Lincoln, Obama, Blair and the 24 hour media culture
Posted on 11 February 2009 | 10:02am
I have already
vlogged about my (and Barack Obama’s’) favourite book on politics, Team of
Rivals by Doris Kearns Goodwin. Her brilliant account of the political genius
of Abraham Lincoln was already a hugely successful book even before Obama’s endorsement, which will take it
into a whole new league, marked genuine contribution to history.
As the paperback
is released, Doris Kearns Goodwin has a piece in The Guardian today which
echoes a point I was making yesterday when promoting the Time to Change report
on great figures of history, including Lincoln, who had mental health problems
from time to time.
relates to the difference between the era of Lincoln, and today’s 24 hour media
culture. ‘Lincoln’s cabinet meetings were fiery affairs,’ she writes. ‘Members
openly feuded with one another and with the President. They castigated each
other as liars and scoundrels. Yet this information rarely appeared in the
newspapers; we know about it through diaries and letters. In contrast, one
24-hour news cycle significantly lessens the possibility of containing
dissenting opinions within the president’s official circle. If internal feuds
are reported by the nightly news, magnified day by day by the cable shows,
dissected by countless political blogs, made fodder for late-night comedy, a
modern team of rivals would collapse.’
We may have more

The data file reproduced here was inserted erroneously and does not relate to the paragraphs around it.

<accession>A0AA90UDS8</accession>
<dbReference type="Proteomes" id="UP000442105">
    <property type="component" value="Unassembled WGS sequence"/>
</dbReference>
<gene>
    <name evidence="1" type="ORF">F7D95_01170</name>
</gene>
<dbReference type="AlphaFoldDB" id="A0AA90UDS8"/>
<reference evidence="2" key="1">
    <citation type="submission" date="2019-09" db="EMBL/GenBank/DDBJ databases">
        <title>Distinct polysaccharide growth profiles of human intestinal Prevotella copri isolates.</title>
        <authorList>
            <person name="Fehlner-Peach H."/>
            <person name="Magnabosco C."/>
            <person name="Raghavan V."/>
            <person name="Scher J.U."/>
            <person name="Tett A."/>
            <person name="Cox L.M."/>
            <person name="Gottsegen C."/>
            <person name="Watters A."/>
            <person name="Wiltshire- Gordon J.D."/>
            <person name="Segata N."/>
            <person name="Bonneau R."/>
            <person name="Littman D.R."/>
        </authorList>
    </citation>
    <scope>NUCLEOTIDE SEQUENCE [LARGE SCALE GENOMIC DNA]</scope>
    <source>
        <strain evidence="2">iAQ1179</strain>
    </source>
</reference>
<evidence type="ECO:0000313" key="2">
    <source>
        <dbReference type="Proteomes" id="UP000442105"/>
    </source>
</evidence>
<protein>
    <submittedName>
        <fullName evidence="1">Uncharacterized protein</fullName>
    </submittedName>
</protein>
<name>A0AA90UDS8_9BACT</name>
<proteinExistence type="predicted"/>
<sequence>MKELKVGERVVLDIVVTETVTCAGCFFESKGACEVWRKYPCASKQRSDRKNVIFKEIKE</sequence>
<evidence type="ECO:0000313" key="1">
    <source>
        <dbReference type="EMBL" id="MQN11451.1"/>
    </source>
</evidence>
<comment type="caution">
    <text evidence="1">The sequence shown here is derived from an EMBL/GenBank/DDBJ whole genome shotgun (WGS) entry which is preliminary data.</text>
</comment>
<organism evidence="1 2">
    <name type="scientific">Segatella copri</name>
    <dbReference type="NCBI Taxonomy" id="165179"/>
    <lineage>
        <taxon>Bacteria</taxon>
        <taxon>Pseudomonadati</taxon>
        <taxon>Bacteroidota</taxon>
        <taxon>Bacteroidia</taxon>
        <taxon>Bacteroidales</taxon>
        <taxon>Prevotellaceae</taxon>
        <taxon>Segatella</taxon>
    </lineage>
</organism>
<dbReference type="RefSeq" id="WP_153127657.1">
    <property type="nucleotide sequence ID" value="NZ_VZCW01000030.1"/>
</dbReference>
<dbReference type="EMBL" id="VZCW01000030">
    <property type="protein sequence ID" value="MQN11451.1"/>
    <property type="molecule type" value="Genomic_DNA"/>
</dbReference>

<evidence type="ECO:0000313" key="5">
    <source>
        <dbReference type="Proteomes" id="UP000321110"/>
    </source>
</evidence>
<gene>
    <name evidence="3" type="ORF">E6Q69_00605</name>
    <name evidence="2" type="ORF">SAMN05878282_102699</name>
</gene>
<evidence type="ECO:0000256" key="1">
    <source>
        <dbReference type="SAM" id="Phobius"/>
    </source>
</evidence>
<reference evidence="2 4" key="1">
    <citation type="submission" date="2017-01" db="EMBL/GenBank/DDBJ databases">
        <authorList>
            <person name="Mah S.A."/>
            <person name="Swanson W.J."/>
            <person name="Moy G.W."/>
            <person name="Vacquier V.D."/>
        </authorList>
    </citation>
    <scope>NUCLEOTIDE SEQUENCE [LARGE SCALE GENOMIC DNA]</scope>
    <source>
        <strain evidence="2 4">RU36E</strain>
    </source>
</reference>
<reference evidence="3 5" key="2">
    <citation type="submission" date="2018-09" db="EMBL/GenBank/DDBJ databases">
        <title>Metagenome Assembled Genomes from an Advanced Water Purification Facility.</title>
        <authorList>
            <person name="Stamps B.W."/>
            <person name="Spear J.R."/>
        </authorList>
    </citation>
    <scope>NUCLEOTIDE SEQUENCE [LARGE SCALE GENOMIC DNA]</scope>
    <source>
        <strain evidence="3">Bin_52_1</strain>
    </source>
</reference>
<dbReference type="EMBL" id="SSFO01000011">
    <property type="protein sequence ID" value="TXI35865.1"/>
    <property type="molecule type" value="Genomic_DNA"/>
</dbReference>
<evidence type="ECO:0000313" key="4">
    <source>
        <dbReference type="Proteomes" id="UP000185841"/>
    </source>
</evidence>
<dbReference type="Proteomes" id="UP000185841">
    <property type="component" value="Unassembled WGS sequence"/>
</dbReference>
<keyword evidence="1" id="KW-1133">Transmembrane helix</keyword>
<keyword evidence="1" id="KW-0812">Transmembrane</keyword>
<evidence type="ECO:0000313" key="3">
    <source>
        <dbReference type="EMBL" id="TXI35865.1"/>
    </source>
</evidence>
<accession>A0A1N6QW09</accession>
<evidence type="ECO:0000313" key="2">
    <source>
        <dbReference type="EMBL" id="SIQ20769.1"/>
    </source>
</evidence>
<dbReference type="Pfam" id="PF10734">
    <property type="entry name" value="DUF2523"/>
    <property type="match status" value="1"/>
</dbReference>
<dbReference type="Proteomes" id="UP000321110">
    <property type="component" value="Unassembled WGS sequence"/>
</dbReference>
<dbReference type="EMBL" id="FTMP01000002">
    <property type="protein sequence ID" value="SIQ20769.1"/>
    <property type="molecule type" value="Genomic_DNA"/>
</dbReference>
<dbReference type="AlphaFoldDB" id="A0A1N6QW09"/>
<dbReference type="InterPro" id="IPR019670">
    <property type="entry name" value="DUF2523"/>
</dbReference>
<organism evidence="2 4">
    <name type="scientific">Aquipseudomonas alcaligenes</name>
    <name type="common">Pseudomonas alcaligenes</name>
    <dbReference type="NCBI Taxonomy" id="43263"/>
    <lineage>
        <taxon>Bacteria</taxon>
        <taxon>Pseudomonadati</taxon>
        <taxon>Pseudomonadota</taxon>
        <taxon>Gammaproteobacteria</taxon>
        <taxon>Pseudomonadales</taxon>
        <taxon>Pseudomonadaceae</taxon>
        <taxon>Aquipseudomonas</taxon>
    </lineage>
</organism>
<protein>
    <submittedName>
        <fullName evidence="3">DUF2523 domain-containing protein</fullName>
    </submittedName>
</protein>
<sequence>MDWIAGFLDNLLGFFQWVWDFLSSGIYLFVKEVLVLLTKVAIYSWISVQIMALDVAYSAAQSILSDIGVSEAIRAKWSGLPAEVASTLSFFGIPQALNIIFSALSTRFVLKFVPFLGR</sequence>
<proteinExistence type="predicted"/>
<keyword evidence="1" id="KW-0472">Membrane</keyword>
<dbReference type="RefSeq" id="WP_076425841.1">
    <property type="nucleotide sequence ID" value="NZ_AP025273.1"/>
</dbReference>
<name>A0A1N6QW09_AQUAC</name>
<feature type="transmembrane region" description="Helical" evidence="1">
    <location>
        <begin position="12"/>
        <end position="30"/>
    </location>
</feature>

media than ever, in terms of volume, but its impact on good politics has been
broadly negative. I doubt very much that Lincoln in his era, or Churchill in
his, would have been able to achieve as they did in the modern age.
The team of rivals refers to the fact that Lincoln gave the top jobs to his
biggest rivals. Obama has followed his lead, in this as in so much else.
On Monday I was
speaking to history students at Queen Mary, University of London, who are doing
a course on the Blair government. It is led by journalist John Rentoul, who
made the point that Tony Blair was in many ways fortunate in being both a
master of the modern media and a strong decision maker.
Obama may well
turn out to be the same. But already it is possible to see a slight shift in
tone as the media gets bored with Obama the hero as the only narrative
What is without
doubt in my view is that the ability to deal with the 24 hour media having
become a prerequisite for leadership, we are cutting down the pool of real
talent that ought to be thinking of going into politics.